Where in the world do people live and why? * When geographers study population, we explain population traits across space. * Demography is the study of population * The US has an average of 81 people per square mile * This is misleading because the amount of population isn’t constant across an entire country (Nebraska vs..
NYC) * 98% of Egypt population lives in 3% of the land Physiologic Population Density * A countries physiologic (farmlands) density is greater than the arithmetic (average)density * India has much more arable land than China Population Distribution Population isn’t evenly distributed- 1/3 of the world population lives in china * Dot maps are often used to map population * Overpopulation- the status of not Just the total number of people on Earth, but also the relationship between the number of people and the availability of resources.
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World Population Distribution and Density * Nearly two-thirds of the world’s population live in 4 main regions East Asia * The most populated region is China and the surrounding area * One-fifth of world population ??Five-sixths live in China alone South Asia * The second most is in India and the surrounding areas The Himalayas to the north and the desert to the west confine the population into this area * One-fifth of world population ??Three-fourths live in India Europe * The area between Ireland and Great Britain is greatly populated * ‘dense’ populations are sometimes around physical barriers (mountains) * Many Europeans live in urban centers
You have to take immigration and emigration into account * Doubling rate has shortened up twine sass’s and sass’s * The world is still producing more than it kills, but the rate is more slowed and way less dramatic Population Growth at The Regional and National Scales * Different places experience different population changes * Disease can hinder a places population rise * In places with traditional men and women roles, the population rate is higher * Some South American countries are below the average rate * Cultural traditions influence rates of population growth * The more urbanize countries are, the lower the populations natural increase.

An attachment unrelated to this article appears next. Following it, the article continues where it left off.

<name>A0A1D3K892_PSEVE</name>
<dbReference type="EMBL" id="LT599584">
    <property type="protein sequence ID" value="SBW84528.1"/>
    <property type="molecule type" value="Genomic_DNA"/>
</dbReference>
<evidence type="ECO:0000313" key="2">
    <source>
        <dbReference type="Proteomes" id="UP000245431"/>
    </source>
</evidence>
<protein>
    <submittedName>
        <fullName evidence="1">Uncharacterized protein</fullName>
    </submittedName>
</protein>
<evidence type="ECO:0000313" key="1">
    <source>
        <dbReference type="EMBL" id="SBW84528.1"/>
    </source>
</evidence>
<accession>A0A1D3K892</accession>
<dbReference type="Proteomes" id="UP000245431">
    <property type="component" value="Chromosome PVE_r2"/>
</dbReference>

Population Growth at the Local Scale * India started controlling the population before the ‘population bomb’, when everyone started panicking * Indian government began having a forced sterilization of any man with 3 or more children * This practice eventually died out * In 2004 a state in India began trading gun licenses for sterilization The Demographic Transition * Poorer countries tend to have a higher population rate * With the industrial revolution came longer life expectancies, and higher rates During the bubonic plague, death rates exceeded birth rates * Famines limit population growth The 2nd agricultural revolution upped the rates * In urban settings women delayed child- birth to go to school, work, etc Future Population Growth * People predict that the population will stabilize eventually- (300 years? ) * Predictions like this don’t work because people can predict chance- famine, illness, giant earth quake, etc. * Stationary Population Level: the world reaching its carrying capacity. Why Does Population Composition Matter? * Maps often don’t show male/ female ratios and ages * Very important to the population rates * A population pyramid shows the male/ female ratios The youngest age groups have the largest share of the pyramid and it gets less and less as a person ages.